Windows 10 on Your Phone: What We Know So Far

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Windows 10 on Your Phone: What We Know So Far
Microsoft last night took the wraps off a number of ambitious products and feature updates centred around its Windows operating system. The company also exhibited and showed demonstrations of new hardware, apps and Web services that will all tie in to what it hopes will be a huge ecosystem touching people's lives at home, at work and on the move.
Windows on phones will not be treated as a separate operating system, but as Windows itself, just on smaller screens with touch-based input prioritised.

Windows 10 on smartphones, desktops, and everything in between will pivot users into treating Windows as just another Web service, with frequent updates and subscription-based payments.

Here are the most important things to know about Microsoft's announcements relating to Windows 10 on smartphones, and what we have to look forward to over the next year or so.

It will be free for Windows Phone 8.1 users, and there will be free updates

In order to encourage desktop users to stop clinging to their familiar Windows 7 interface, Microsoft will offer free Windows 10 upgrades for one year after it launches. Windows 8 and 8.1 users are also included, as are Windows Phone 8 and 8.1. Microsoft hopes that eventually, version numbers will go away altogether as pieces of the OS are updated as and when necessary. It's important for Microsoft to get everyone onto the latest platform, regardless of device type, so that it can concentrate on delivering coherent experiences (and probably also charge subscriptions for them). Windows Phone 7 early adopters are once again left out.

Experiences will flow between PCs and mobile devices
Interface elements will be consistent between device classes, such as the Action Centre which will work the same way and will have synced notifications. The desktop even inherits quick settings toggles, to keep things familiar.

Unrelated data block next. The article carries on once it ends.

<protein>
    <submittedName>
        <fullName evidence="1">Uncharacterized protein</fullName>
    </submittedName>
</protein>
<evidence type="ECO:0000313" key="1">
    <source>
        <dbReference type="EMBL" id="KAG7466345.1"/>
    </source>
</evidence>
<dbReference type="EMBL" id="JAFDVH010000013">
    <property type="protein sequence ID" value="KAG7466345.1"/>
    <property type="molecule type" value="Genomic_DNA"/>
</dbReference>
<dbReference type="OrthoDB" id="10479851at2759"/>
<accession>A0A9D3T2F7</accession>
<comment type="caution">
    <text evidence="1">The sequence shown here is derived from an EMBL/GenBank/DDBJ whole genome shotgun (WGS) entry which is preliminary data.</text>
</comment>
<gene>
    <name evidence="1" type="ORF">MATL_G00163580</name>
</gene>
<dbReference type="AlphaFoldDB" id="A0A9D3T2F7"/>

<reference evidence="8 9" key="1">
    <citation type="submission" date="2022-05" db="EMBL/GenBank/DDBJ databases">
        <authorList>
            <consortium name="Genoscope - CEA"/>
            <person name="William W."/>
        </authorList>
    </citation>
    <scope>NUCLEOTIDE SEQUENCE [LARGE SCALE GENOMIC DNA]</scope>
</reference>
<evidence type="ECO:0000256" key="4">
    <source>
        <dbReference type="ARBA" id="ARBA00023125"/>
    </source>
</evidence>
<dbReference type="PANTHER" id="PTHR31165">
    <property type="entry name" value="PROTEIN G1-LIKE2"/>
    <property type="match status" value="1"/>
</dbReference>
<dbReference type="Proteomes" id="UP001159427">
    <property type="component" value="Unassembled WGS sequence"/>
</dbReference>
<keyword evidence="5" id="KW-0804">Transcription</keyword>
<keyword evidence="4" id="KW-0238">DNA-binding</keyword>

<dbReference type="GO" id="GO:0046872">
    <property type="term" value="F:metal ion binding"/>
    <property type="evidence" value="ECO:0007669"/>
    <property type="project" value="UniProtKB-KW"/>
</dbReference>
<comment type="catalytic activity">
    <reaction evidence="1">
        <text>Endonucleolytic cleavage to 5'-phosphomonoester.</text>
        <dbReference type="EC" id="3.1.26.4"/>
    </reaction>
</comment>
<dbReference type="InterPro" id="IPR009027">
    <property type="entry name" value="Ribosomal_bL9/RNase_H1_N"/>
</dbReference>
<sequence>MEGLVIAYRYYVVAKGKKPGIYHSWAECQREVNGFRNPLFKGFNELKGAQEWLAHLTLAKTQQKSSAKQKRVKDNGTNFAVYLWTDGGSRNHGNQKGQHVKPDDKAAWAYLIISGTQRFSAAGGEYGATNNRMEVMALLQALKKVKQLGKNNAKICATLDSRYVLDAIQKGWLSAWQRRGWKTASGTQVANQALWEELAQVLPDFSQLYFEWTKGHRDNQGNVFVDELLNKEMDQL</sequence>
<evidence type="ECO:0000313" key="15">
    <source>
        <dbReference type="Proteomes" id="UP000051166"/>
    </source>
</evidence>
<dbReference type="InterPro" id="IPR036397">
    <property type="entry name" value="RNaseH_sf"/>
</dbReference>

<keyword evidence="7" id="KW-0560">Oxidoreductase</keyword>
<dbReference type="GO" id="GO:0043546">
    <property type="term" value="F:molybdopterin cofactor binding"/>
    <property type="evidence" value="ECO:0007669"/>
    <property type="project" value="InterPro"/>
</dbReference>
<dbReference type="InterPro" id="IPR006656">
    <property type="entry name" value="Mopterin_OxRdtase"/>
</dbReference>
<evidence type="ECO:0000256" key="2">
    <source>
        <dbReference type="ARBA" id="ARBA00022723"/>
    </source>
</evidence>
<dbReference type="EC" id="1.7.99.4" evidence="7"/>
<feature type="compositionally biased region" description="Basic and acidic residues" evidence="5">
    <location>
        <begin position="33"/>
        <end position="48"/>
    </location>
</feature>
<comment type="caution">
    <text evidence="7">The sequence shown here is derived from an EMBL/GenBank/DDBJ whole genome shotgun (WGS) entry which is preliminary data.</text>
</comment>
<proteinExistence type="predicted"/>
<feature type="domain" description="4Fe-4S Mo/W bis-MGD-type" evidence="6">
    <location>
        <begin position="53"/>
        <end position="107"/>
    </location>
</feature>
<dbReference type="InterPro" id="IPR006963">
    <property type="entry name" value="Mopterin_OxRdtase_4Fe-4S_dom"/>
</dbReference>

Win10_Windows_ActionCenter_microsoft.jpg
There will be lots of new apps, including Microsoft Office

Phones and small-screen devices will have free copies of the Office apps installed. These will be new universal apps designed for a common Windows foundation across device types and sizes, making life easier for developers who might not have supported the platform before now. Documents will be synced across devices using OneDrive, and mobile users will have rich functions and experiences equivalent to desktop users. There will also be touch-friendly controls suitable for finger and stylus inputs. Outlook will support touch gestures and work much like mail clients do on phones today.

Microsoft also talked about other apps, including a new Photos app that will keep photos synced across devices and automatically make corrections such as red-eye reduction. The built-in Maps, People, Messaging, Music and Videos apps will also get cloud-centric overhauls, so for example, people who store all their music in the cloud will be able to create and sync playlists across devices.

There will be UI tweaks
Users will finally be able to set an image as a wallpaper. Windows Phone 8.1's inverted backgrounds were pretty cool, but a lot of people still wanted regular wallpapers. Recently installed apps also find a new priority space on top of the app drawer.
Win10_Windows_Photos_microsoft.jpg

There will be new hardware
It was highly unlikely that Microsoft would let several months pass without new hardware introductions, but just to be clear, there will be at least one new flagship-level smartphone at the time of the formal Windows 10 launch. Staffers used an ageing Nokia Lumia 1520 on stage, so the experiences Microsoft would most like to show off are probably best suited for bigger phone screens. Expect a class-leading new phablet towards the end of this year.

Cortana gains new powers
Microsoft's answer to Siri will have an expanded role across smartphones and desktops. In Microsoft's demonstrations, Cortana appeared to have a more developed sense of humour and a personality. More interestingly, Cortana will learn about a user's personal preferences and schedules, so it can save you time when checking flight details, restaurant menus, and more.

Skype and OneDrive will be everywhere

Microsoft will be using its in-house Skype and OneDrive properties to power a lot of the Windows 10 ecosystem. Messaging will be tied in to Skype on the desktop and on mobile, and Windows 10 will automatically try to route SMS and other messages through its own network.

OneDrive will power syncing and file storage. Specifics such as pricing tiers have not been announced, but users will most likely need more than the default free allocation.

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